# Abstract Algebra II Course Goals

**Catalog description:** This course continues the
study of abstract algebra and is focused mainly on

groups, with some exploration of rings and fields as time allows. Group
theoretic topics include subgroups, normal

subgroups and quotient groups , and some counting principles. A wide variety of
examples will be explored.

**Learning Objectives:
**

**I. Algebra fundamentals**

Students will be able to:

• Define equivalence relation and equivalence class and determine, with complete justification, whether or

not a given relation is an equivalence relation and, if so, identify equivalence classes.

• State the Well- Ordering Principle of the positive integers and use it in a proof.

• State and use the First and Second Form of Mathematical Induction and it in a proof.

• Define function, one-to-one function, and onto-function; and identify examples and non-examples of each.

• Define left-inverse, right-inverse and inverse of a function; and identify examples and non-examples of

each, and prove the equivalence of one-to-one and existence of a left-inverse, and the equivalence of onto

with existence of a right inverse.

**II. Groups**

Students will be able to:

• Demonstrate familiarity with the definition of a group and be able to test a set with binary operation to

determine if it is a group.

• Construct a Cayley table for a group.

• Demonstrate familiarity with the common groups (Z

_{n}, R*, U(n), GL(2,R), D

_{n}etc)

• Compute the order of a group , the order of a subgroup, and the order of an element.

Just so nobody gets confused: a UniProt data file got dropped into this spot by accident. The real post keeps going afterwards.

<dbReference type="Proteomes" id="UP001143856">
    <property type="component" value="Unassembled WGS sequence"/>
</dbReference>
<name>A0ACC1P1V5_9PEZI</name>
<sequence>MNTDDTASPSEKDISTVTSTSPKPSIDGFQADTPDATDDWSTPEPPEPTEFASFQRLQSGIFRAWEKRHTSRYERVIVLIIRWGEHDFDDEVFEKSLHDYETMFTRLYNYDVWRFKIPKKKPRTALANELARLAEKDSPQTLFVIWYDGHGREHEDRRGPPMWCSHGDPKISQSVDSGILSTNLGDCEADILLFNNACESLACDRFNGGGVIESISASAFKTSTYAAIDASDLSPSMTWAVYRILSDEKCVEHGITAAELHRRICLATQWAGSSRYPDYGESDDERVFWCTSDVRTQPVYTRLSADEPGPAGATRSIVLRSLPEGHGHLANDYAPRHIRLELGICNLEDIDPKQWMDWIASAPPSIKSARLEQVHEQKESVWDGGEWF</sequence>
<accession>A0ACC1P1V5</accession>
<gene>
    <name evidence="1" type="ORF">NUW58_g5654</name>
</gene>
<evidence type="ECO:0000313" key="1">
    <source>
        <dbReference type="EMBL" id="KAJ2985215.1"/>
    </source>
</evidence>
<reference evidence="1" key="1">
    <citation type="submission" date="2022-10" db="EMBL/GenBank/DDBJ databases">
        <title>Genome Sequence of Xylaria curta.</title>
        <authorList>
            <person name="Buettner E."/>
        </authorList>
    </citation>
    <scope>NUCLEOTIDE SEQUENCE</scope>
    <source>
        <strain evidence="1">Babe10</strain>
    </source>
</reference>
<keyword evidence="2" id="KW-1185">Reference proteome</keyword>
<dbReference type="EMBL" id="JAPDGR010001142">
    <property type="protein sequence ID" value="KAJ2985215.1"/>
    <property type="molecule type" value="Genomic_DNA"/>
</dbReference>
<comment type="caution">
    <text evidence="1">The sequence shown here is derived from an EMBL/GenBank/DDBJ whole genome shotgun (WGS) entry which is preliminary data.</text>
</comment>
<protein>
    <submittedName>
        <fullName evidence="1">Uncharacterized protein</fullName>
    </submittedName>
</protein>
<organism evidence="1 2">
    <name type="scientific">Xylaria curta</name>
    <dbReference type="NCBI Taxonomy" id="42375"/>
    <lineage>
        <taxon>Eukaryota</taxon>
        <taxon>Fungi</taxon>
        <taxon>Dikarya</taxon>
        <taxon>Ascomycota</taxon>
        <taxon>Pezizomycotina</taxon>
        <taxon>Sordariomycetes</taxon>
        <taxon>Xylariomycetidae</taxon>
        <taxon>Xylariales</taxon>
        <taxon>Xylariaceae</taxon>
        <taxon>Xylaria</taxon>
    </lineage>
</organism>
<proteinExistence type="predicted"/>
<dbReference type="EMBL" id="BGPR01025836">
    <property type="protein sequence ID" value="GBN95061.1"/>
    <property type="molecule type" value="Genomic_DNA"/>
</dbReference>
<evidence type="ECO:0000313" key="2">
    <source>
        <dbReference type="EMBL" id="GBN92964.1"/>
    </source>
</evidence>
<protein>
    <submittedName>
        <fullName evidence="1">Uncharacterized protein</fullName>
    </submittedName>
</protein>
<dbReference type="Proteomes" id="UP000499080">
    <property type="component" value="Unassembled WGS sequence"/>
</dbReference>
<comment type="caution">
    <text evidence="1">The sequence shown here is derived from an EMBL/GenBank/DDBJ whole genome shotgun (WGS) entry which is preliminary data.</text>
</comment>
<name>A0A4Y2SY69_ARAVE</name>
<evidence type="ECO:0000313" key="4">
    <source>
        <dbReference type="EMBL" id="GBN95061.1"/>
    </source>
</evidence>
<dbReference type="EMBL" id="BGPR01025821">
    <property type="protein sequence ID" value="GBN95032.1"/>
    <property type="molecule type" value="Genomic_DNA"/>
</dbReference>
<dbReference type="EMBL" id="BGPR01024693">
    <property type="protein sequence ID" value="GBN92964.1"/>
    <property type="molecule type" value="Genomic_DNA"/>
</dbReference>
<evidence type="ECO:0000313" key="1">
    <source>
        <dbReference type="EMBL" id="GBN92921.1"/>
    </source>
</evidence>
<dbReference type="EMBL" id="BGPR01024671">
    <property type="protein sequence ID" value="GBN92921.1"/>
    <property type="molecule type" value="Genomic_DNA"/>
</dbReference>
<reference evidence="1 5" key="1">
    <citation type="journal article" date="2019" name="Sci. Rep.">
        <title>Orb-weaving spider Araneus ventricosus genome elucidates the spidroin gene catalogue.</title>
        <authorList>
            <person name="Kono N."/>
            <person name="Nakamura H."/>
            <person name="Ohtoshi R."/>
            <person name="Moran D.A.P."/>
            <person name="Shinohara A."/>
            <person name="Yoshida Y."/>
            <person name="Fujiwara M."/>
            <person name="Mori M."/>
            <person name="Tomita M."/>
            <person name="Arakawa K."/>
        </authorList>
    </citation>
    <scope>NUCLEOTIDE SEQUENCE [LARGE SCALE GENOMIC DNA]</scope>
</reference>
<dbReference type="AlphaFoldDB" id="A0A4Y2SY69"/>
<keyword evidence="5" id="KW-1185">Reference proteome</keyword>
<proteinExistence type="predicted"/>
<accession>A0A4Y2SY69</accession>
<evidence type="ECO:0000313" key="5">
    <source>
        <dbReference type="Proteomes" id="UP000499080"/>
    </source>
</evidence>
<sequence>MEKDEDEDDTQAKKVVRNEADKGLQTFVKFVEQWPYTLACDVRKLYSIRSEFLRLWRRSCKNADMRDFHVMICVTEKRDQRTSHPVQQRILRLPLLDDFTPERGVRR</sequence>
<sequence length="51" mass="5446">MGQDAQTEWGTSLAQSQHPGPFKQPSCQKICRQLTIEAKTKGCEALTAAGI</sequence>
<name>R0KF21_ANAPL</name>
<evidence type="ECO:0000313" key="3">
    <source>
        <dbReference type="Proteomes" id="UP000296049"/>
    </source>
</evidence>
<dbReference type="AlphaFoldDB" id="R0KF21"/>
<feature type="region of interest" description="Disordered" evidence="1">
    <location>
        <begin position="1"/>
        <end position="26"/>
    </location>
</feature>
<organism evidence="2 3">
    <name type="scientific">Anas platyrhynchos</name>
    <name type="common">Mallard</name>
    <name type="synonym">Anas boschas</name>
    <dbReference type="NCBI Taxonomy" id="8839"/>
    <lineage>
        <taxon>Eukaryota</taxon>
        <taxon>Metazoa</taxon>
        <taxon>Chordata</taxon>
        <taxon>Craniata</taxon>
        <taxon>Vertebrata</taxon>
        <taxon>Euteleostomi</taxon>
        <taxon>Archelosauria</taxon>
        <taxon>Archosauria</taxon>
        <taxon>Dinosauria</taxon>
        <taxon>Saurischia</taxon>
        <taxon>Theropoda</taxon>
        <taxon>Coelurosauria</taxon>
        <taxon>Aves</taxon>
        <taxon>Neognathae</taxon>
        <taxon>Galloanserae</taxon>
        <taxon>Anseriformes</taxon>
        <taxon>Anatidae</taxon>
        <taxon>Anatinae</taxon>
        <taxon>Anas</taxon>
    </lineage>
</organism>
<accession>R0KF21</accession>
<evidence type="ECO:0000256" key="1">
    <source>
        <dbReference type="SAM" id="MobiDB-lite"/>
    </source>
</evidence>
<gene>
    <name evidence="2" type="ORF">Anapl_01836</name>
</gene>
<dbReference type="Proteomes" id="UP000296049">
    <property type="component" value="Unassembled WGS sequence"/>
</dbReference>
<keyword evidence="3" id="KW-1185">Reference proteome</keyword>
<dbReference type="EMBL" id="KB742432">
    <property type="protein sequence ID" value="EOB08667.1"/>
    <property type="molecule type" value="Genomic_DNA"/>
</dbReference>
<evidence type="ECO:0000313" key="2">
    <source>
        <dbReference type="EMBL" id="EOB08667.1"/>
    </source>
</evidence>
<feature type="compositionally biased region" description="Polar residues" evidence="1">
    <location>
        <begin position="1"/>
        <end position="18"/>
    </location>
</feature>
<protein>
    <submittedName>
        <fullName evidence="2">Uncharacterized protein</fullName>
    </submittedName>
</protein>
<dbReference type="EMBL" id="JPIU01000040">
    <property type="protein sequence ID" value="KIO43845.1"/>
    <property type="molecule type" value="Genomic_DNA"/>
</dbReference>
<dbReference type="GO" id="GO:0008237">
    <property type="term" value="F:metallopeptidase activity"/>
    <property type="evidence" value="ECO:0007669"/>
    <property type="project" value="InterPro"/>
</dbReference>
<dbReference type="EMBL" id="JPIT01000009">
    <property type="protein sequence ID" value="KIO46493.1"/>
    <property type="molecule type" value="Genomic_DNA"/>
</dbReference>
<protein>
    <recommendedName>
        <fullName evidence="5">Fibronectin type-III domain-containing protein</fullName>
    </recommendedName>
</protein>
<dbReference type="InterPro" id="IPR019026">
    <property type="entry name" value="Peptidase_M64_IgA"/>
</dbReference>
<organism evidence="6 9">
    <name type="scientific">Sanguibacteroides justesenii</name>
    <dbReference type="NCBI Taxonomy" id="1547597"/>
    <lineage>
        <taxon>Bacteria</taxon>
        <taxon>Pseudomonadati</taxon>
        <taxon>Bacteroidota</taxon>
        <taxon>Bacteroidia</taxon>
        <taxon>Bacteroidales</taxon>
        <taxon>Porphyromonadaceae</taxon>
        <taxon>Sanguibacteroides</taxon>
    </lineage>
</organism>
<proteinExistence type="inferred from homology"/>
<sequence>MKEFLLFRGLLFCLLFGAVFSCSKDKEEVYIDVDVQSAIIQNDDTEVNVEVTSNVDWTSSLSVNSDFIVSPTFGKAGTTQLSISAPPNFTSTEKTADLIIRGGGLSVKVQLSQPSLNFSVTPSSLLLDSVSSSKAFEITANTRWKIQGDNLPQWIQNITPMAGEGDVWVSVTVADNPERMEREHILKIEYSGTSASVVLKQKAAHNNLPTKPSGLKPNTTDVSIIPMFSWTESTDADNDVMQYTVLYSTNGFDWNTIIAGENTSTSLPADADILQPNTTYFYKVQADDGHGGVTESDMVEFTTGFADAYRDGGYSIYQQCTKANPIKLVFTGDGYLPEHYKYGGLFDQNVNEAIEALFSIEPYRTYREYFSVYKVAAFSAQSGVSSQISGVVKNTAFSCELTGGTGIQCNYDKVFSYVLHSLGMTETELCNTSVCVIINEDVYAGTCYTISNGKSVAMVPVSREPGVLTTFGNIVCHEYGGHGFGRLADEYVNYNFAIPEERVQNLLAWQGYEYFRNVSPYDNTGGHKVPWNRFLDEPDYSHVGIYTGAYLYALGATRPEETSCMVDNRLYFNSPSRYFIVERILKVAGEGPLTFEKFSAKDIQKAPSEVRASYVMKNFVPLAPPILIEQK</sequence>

• Identify subgroups of a given group.

• Identify cyclic groups and apply the fundamental theorem of cyclic groups.

• Demonstrate familiarity with permutation groups and be able to decompose permutations into 2-cycles.

• Define the concepts of homomorphism, isomorphism, and automorphism and check whether a given

function defines one of these.

• Prove the common properties of homomorphisms (e.g. that if K is a subgroup of G then (K) is a subgroup

of (G) ).

• Prove that Aut(G) is a group and compute Aut(G) for given a given G.

• Define the external direct product and be able to compute the direct product of groups.

• Apply Lagrange’s theorem.

• Define normal subgroups and be able to prove that given subgroups are normal.

• State and apply the fundamental theorem of finite Abelian groups.

**III. Rings**

Students will be able to:

• Give a definition of ring and cite a variety of common examples and non-examples (finite and infinite,

polynomials , and matrices)

**IV. Fields**

Students will be able to:

• Give the definition of field and cite a variety of
common examples and non-examples (characteristic 0 and

characteristic p, polynomials , matrices)

**IV. Applications**

Students will be able to:

• Demonstrate familiarity with some of the applications of algebra to other
fields, e.g. cryptography.

Approved: 05-08

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